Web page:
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[ NNSquad ] Re: FW: [IP] British Telecom says bandwidth costs [price!] unsustainable. True?


To be fair to Sally, she heads BT Wholesale, she was saying that the ISPs business model was broken, not BT Wholesale's.

BT Wholesale already charge for their services [their price lists are publicly available] to ISPs in a way that scales appropriately with the amount of equipment deployed to support ISPs - so, in that sense, they already have a sane business model. Her comments were more on the ISPs retail model and could be seen as supporting BT wholesale's longer term plans to support more (in terms of equipment/resource use) efficient  use of the network through strategically placed content distribution servers

Your polemic about the nature and plans of BT are completely unfounded, and well below the standards that I expect for contributions to this list.

Statements like this effect perceptions (and market stability) tremendously - you are in danger of being guilty of the irresponsibility that you are complaining about. I feel that you owe this list and Sally Davis and apology.

Neil Davies

-- no relation (though my wife is called Sally) and, no - I don't work for BT.

On 24 Sep 2008, at 17:13, Bob Frankston wrote:

From: Bob Frankston [mailto:Bob19-0501@bobf.frankston.com] 
Sent: Wednesday, September 24, 2008 10:34
To: 'dave@farber.net'; 'ip'
Cc: 'Dave Burstein'
Subject: RE: [IP] British Telecom says bandwidth costs [price!] unsustainable. True?
Dave B, thanks for providing these quotes. Davis seems to confuse cost with price. It’s the price that is not sustainable.
A wonderful quote “Today there are a number of unsustainable business models out there, and these need to change, Davis insisted.”
She 100% right – telecom is not a sustainable business model. Of course she’s not the first – the cellular world is living in fear of abundance too.
What should BT do if it’s business model is not sustainable? In this age of bailout should she continue to try to maintain control and expect a bailout while inflicting grave harm on the economy by limiting the ability to create new value or should she take responsibility and negotiate an exit strategy that might leave her shareholders with some money? I consider the continued insistence that BT can maintain control to be a form of kiting – piling up problems in hope that the future will never arrive – just like the mortgage traders did.
Alas for now she’s threatening the economy with drastic measures like traffic shaping that will starve the economy just at the time when it can hardly afford it. So the choice is whether her shareholders will lose money or all of our money will (continue to) lose value? Neither outcome is great for them but one does more harm to the public.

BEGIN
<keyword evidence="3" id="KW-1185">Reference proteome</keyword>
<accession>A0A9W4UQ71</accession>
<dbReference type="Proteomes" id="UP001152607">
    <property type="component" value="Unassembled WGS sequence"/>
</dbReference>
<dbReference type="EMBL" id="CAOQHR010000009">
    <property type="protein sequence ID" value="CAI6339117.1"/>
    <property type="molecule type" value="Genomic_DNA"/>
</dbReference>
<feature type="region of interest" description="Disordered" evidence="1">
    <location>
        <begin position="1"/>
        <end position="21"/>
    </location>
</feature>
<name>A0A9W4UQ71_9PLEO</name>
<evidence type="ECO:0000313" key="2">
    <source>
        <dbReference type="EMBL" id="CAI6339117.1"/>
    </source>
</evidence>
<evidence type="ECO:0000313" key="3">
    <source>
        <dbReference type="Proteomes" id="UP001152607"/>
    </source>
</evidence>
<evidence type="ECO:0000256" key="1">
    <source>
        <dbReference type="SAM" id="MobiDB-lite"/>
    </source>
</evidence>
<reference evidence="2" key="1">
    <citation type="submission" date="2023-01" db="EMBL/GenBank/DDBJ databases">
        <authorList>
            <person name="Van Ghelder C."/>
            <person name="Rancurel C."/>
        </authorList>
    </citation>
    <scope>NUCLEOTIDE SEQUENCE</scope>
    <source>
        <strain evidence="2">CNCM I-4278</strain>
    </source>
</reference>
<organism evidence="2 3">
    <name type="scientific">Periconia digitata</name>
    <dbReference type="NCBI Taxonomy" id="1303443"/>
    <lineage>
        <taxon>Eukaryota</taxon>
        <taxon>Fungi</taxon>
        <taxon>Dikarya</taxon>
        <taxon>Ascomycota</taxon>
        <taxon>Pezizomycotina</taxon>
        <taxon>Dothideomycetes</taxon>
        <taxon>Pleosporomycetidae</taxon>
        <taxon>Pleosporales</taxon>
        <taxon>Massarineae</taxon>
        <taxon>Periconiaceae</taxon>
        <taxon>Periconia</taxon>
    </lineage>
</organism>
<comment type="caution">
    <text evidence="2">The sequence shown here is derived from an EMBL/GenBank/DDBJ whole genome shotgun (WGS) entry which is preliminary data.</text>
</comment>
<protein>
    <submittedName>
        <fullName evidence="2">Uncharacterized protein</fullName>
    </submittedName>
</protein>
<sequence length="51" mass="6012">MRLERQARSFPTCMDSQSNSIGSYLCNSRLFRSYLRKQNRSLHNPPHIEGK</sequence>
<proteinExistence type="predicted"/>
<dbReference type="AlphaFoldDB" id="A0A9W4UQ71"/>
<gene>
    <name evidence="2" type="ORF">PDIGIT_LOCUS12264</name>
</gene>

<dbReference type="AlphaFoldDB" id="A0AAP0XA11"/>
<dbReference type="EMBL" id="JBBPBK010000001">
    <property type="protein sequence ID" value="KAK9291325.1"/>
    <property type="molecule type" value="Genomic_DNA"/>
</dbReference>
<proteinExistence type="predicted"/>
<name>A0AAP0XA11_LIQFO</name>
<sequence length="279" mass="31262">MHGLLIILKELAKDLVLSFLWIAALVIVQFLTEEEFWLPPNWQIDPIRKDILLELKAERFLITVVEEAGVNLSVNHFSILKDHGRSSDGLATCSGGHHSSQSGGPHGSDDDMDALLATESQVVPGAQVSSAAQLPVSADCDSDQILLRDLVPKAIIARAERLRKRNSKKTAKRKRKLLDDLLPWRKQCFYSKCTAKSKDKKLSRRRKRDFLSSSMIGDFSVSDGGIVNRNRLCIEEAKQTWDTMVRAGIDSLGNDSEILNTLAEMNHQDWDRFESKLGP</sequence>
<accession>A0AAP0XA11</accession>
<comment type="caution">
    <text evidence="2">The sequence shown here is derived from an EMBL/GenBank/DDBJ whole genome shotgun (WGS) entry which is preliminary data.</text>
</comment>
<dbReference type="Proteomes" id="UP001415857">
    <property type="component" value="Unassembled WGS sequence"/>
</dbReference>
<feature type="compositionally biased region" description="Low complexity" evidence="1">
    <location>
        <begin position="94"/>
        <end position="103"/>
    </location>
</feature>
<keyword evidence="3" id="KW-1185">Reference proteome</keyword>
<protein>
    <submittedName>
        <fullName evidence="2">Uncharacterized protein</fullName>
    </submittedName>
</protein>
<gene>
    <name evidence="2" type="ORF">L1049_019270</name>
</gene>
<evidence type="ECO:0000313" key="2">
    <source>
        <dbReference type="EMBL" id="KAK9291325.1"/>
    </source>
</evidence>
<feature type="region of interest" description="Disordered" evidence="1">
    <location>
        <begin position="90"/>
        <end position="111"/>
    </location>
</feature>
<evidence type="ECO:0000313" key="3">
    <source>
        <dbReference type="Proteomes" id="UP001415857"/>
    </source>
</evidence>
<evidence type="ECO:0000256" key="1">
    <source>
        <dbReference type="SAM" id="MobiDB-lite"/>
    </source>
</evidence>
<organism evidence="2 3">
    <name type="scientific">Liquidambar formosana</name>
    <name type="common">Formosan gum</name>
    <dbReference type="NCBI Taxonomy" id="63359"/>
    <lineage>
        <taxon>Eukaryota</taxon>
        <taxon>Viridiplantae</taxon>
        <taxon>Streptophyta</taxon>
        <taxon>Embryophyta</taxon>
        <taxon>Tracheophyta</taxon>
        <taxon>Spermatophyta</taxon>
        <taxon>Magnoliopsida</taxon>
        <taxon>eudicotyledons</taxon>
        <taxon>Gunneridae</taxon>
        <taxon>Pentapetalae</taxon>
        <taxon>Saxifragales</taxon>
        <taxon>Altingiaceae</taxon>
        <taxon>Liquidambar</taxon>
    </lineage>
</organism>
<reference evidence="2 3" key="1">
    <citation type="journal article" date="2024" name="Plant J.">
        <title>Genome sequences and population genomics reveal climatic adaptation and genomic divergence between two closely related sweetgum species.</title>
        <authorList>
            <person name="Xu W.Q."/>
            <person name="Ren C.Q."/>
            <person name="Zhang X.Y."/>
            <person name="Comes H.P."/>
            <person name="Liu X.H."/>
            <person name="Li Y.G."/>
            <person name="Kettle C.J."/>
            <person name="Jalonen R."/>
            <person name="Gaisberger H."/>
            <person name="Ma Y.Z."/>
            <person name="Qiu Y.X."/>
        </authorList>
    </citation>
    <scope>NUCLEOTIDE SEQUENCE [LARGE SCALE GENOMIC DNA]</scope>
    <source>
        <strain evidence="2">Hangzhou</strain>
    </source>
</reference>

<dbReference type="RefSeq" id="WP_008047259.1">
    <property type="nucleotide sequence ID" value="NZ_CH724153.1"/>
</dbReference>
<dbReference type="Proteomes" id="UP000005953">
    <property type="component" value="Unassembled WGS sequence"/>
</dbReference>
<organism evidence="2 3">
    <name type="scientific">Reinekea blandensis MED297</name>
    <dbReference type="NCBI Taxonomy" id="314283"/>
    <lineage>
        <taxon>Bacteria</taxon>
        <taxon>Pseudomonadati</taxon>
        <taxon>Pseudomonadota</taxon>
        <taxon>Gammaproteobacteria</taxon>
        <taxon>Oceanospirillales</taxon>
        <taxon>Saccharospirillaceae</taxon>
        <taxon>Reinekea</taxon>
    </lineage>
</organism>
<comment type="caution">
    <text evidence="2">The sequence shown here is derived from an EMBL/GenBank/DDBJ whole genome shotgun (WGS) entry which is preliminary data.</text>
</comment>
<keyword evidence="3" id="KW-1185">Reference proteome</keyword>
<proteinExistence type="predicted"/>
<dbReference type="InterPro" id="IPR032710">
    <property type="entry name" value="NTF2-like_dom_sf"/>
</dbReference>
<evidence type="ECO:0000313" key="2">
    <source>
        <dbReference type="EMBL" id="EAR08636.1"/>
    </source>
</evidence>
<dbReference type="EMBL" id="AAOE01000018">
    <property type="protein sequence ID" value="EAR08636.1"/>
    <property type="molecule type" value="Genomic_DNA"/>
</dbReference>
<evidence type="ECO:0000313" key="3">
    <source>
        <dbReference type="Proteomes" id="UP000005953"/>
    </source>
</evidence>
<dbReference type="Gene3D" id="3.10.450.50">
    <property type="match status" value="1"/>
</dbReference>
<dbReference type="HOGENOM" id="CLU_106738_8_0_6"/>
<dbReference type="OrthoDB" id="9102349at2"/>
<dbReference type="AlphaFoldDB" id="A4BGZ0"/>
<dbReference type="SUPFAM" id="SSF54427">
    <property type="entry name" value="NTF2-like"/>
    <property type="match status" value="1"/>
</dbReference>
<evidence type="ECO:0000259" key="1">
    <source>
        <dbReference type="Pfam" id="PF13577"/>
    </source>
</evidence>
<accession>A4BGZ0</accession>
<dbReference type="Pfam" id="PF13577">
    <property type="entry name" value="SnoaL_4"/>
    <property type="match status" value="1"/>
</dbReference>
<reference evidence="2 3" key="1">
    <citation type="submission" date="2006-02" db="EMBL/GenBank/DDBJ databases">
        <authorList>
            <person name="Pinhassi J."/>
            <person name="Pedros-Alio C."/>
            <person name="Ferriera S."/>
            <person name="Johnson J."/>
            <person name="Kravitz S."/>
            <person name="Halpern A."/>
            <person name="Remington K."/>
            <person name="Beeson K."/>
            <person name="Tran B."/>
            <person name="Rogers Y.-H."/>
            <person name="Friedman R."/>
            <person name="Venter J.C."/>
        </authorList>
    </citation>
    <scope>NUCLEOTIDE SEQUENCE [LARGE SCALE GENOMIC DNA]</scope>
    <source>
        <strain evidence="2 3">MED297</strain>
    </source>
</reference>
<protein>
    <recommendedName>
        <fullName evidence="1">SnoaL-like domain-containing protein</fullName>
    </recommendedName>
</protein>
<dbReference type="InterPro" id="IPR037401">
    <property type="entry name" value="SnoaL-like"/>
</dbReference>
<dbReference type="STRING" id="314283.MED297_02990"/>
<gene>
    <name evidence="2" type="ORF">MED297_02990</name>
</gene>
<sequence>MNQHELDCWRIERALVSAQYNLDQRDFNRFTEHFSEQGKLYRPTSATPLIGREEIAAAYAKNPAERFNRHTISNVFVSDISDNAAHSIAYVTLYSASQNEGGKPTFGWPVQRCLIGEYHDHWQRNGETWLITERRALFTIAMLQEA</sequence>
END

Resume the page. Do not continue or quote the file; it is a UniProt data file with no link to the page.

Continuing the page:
When Kathryn Morrissey say “There won't be just one model, "there will be room for many models,"  does this mean that she is willing to sell raw capacity even if it threatens the ability of other parts of ATT to charge a high price for transporting bits?
-----Original Message-----
From: David Farber [mailto:dave@farber.net] 
Sent: Wednesday, September 24, 2008 03:11
To: ip
Subject: [IP] British Telecom says bandwidth costs unsustainable. True?
Begin forwarded message:
From: Dave Burstein <daveb@dslprime.com>
Date: September 23, 2008 9:33:28 PM EDT
Subject: British Telecom says bandwidth costs unsustainable. True?
Sally Davis at BT just gave a speech (below) saying BT might have to 
block the iPlayer and other Internet video because their bandwidth 
costs are unsustainable. Other carriers, like Verizon, say they have 
no problem handling the video load, nor expect to have a problem. So 
I'm sending her comments over to see if anyone can provide evidence on 
why BT's experience is different or that Davis' comments are unproven 
hyperbole. It's especially surprising to hear BT's 21st Century 
Network, (superbly designed by superb engineers) is inadequate. Key 
competitor Sky just pulled off all limits on their $20 broadband 
service, saying,"it had invested in creating 'a high-capacity network 
that is designed to carry huge amounts of traffic without congestion'” 
without traffic shaping. I've written BT to doublecheck the reporter 
got it right, but the quotes are pretty clear.
    So am I missing something unique to the UK, or are Ms. Davis' 
comments unfounded? Facts welcome.
Wholesale giants say Internet will no longer be free
... the answer could be to restrict "free" access to services like the 
BBC's iPlayer that allows users to stream BBC TV content over the 
Internet ... "One thing keeps me awake at night. In the immortal words 
of Jerry McGuire 'show me the money!'," said Sally Davis, CEO of BT 
Wholesale. ... Today there are a number of unsustainable business 
models out there, and these need to change, Davis insisted.
... the ISPs are saying "I can't keep increasing the bandwidth for no 
more money," Davis said, a situation that will ultimately lead to ISPs 
adopting traffic shaping measures and the like to keep control of 
bandwidth usage on their networks. ...
"We're going to have some very grumpy people," namely the content 
owners and end-users, said Davis.
As such, "we have to find new ways around it… Content distribution 
models will play a role in that," Davis said. "We will see those 
business models emerge," but more work needs to be done, she cautioned.
... "In the next three years… we will see some different models 
emerge," said Davis, a prediction that was greeted with some 
scepticism from others in the auditorium.
There won't be just one model, "there will be room for many models," 
agreed Kathryn Morrissey, EVP at AT&T Wholesale.
"Somebody at some point is going to have to pay for [this network 
usage]," she said.
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